weapons destined for the hooututhi rebels in yemen and the iranian warships are parked in north ararian sea off of yemen's northeast border with amman. according to one official they've been cutting doughnuts in the ocean pretty much staying in one place overnight and early this morning their time. now, to just to the northeast of that, the u.s. aircraft carrier "theodore roosevelt" and "the normandy" u.s. missile-guided cruiser, keeping a safe respectful distance but keeping an eye on the iranianed parked there. so the south an array of egyptian and saudi warships that have formed a de facto blockade to the gulf of aden and the port of aden where any weapons would be delivered. it's unclear whose move is next.
everybody's wait for the iranians to make a move but they're stilling still and there's no indication of what it is they intend to do. >> jim miklaszewski, thank you. following several new developments in what is possibly the worst tragedy of its kind in the mediterranean sea. italian authorities sharing new details about the captain and crew member arrested after their ship capsized with several hundred migrants on board. this is video with 27 survivors docking in the sitcilian port. richard engel on the italian island in the mediterranean. >> reporter: an italian prosecutor said today that the captain and first mate of that migrant ship that capsized over the weekend off the coast of libya have been arrested. they were identified among the very few survivors of the tragedy, they're being charged with multiple counts of manslaughter. the death toll from the tragedy
is really an estimation based on survivors' accounts. the prosecutor said the death toll's anywhere between 400 and over 900. according to aid agencies the number of migrants who have died this year alone compared to a comparable period last year has increased 30 times, so far more than 1700 people have died making the crossing primarily from north africa, primarily from libya, on their way to europe. one of the places that italy uses to patrol the mediterranean is this island where i am right now. you can see some of the italian patrol boats behind me. they have a very difficult job and it is also now part of an intense immigration debate going on in the couldn't trip some italians europeans argue the search and rescue missions that leave from here and other places encourage the smugglers and the migrants to take the risky mission on the hope that if they got into the middle of the
mediterranean and run into trouble, the italian ships will rescue them and bring them to europe. others, however, say that frankly, the europeans have a responsibility, they have no other choice that these people are coming anyway, they are driven because of the desperation and wars and economic turmoil in their homelands and if the patrols weren't out there migrants would still be coming and be drowning. >> thank you very inch. now to the weather which is making headlines this morning from coast to coast and overseas. a system that brought severe storms and several inches of rain to the east coast is moving over northern new england today. and heading out. it looks pretty good right now but philadelphia set a new daily record when more than 2 inches of rain fell at philly international airport. the previous record set in 1874. tomorrow the weather threat moves to oklahoma and texas where we could see severe storms and tornadoes. in wyoming the problem there is snow. 60 cars and trucks involved in a chain reaction pileup on a snowy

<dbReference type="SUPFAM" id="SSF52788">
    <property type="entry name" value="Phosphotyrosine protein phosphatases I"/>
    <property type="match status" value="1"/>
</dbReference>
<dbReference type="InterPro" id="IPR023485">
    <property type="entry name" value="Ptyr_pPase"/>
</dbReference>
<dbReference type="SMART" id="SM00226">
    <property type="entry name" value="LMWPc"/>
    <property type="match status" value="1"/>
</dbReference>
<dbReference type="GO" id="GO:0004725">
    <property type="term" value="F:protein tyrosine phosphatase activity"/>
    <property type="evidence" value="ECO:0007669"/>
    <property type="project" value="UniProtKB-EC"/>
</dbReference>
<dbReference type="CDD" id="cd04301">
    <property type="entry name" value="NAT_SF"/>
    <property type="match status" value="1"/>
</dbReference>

and foggy i-80. one person was killed 30 others taken to area hospitals. 22,000 gallon tanker truck taking hazardous materials caught fire in the crash, sending that dark plume of smoke into the sky. australia, powerful storms have killed at least three people. 215,000 homes without power in sydney. and across south wales homes washed away by floodwaters and winds have topped 85 miles an hour. quick rising water trapped people to go to their rooftops. the severe weather threat is not over yet. things are heating up on capitol hill this morning with both cuba trade and the stalled nomination of loretta lynch heating things up. i'll talk with the republican senator after a quick break. >> and later on just eat it preview the award-winning documentary about food waste in our society with two filmmakers who spent months living on food that would have otherwise been thrown out. airs right here on msnbc tomorrow which is earth day.
developing now on capitol hill, the de bait over what's next in the u.s. relationship with cuba will abthe center of the hearing before the senate agriculture committee. at top of the next hour discussing the subject of trade with cuba. the hearing is on the heels of president obama's meeting with cuban leader raul castro and comes the week after the president officially recommended cuba be remove from state sponsors of terror list. joining me now, north dakota republican senator who sits on the senate agricultural committee. >> good morning. >> what do you expect to come out of the hearing? how does the debate fit into the overall relationship with that country? >> i think it's kind of the carrot and the stick. we're looking at some increase in ag trade but at the same time, at least in my opinion, before we normalize relations orman diplomatic relations we